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Posted in Art, Debates, media, movies, Politics, racism, white people | Tagged , , , , , , , , , , , , , , | Leave a comment

Fixing Gun Violence

President Obama has signed some twenty-three executive orders about gun regulation. Of course the heavily racist “fears” about him and his administration were running on high shortly after the tragedy at Sandy Hook Elementary School.

Just like when you were a kid and did something you knew was wrong the NRA and its fanatical adherents were already anticipating that they were about to be taken out to the wood shed for a beating. Preemptive strikes were made in statements which pretty much all said, “Obama is gonna take our guns” with implied or, no doubt in some cases, explicit racial slurs attached.

The president has responded most admirably I think to deal with this awful chapter of history. He seemed to really feel the tears that welled up as he made his statements to the country after the attack. And he lent his warm and dignified presence mourning beside the families who lost their children and other loved ones that day.

His executive orders and his statements on gun regulation issues are exactly what we should expect of our chief executive. After such an incident an appropriate legislative response is required. We know Congress has been clearly incapable of passing much more than salary increases for themselves or further curtailing our right to privacy.


And, as with everything that this president has attempted, his gun regulation efforts are meeting with profound and paranoid resistance. Not only are we going to have a our gun “rights” restricted but it will be done by a black man. That rattles the cages of those right wingers something fierce.

Who is responsible for gun safety and regulations? Well nominally it would be the Department of Alcohol, Tobacco and Firearms (did they recently append “explosives” as a part of their title?). So that would be the federal government.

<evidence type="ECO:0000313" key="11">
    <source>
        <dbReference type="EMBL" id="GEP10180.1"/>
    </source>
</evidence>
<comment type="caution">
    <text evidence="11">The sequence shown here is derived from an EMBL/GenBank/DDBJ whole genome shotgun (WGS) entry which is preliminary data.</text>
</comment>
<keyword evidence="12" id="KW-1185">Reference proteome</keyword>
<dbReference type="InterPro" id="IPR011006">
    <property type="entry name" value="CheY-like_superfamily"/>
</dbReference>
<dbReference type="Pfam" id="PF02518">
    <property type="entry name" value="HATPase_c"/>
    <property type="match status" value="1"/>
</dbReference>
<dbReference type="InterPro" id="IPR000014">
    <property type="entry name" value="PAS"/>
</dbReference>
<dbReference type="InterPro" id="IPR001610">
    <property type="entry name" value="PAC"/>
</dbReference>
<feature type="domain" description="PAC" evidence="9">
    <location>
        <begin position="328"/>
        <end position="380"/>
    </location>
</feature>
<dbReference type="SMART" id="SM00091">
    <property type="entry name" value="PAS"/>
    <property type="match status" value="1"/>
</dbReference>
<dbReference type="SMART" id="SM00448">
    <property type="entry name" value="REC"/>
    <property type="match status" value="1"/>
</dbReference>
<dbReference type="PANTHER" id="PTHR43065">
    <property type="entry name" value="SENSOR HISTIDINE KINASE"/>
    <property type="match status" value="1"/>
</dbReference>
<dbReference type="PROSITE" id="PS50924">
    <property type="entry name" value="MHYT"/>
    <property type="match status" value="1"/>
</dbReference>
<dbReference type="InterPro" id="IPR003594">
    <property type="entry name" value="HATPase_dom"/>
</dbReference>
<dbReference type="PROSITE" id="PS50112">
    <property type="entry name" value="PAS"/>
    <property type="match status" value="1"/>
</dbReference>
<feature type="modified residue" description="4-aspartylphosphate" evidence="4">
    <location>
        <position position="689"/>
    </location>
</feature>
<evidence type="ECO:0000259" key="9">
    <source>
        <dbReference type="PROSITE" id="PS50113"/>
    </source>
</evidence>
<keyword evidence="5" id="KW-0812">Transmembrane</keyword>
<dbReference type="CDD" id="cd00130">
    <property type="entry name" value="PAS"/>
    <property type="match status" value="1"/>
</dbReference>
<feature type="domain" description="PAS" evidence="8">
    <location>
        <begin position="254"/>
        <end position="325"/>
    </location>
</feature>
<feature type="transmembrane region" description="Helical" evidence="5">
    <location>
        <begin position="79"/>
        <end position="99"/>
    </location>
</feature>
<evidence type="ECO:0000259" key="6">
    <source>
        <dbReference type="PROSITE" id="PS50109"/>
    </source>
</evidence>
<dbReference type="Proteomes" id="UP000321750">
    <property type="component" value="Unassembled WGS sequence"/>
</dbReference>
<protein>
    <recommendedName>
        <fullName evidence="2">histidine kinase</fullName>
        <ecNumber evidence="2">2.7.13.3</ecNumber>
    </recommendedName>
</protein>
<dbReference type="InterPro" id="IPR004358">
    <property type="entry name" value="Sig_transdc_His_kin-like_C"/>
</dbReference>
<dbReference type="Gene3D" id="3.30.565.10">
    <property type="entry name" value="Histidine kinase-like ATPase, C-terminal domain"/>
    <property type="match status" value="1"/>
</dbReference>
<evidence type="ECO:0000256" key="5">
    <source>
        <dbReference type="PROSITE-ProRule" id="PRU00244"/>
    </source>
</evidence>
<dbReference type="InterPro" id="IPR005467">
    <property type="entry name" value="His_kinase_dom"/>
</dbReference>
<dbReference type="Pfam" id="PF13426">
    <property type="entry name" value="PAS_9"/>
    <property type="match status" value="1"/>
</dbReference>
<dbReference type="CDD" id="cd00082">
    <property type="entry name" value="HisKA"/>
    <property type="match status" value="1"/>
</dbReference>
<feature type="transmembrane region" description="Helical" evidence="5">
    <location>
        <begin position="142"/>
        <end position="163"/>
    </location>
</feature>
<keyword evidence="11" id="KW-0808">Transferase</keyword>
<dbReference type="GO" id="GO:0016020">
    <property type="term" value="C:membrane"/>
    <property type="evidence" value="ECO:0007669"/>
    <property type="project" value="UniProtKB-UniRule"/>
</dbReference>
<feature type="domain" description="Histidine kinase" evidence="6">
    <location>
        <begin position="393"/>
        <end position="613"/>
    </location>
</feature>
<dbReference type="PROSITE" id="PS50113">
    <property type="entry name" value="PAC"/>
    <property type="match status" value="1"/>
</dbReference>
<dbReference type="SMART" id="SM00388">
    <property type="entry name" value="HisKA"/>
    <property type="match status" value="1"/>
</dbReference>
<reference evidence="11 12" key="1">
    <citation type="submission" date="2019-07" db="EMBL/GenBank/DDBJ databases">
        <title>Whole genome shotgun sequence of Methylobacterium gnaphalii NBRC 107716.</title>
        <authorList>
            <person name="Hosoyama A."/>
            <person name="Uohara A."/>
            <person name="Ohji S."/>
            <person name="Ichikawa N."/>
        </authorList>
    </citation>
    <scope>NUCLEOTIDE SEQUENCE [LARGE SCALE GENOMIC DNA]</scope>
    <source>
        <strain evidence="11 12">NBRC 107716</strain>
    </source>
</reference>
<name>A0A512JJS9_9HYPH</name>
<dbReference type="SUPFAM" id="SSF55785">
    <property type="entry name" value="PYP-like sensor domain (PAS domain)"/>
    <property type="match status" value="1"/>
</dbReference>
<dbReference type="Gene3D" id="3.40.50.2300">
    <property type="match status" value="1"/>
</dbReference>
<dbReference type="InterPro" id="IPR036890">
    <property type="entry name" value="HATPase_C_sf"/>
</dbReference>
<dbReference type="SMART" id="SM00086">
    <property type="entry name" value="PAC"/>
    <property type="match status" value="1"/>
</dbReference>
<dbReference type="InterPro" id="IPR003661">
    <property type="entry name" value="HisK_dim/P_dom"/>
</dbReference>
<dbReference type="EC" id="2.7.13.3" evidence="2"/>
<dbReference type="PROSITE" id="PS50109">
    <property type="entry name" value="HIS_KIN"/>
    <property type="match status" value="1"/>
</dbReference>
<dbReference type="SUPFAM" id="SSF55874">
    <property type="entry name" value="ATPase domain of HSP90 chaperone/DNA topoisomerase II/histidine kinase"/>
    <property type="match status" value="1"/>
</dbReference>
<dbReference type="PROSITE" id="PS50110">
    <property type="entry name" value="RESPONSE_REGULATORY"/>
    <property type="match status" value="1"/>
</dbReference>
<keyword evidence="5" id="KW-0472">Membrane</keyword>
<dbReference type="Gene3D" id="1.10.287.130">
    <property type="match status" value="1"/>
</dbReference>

But those who cry so loudly for FEMA assistance when natural disaster strikes cling at times like these to libertarian ideals of self-reliance with the familiar catch phrases like “guns don’t kill people….etc.” All these people want their guns and have for years allowed for the gaping loopholes in gun shows that circumvent the existing laws on the books regulating gun ownership.

Keep in mind that these same people had no argument whatsoever with stricter gun regulation after they saw the armed black militias of the Black Panthers and the Nation of Islam. It is pretty clear that these groups, despite misdirecting rhetoric, want only white people or at least the privileged class to own guns. The NRA basically supported the Gun Control Act of 1968 which arguably made it easier to take guns away from radical organizations.

And then we have the NRA. The National Rifle Association, established in 1871 (about the same time as the Ku Klux Klan) ostensibly to improve marksmanship which was so shabby during the Civil War. They are a “non-profit” organization which, since about 1977 has shifted its focus from marksmanship to “protecting the second amendment”. (For the record the text of said amendment is: “A well-regulated militia being necessary to the security of a free state, the right of the people to keep and bear arms shall not be infringed”.) At least the part about owning guns. They never seem to talk about that lead phrase about the “well-regulated militia”.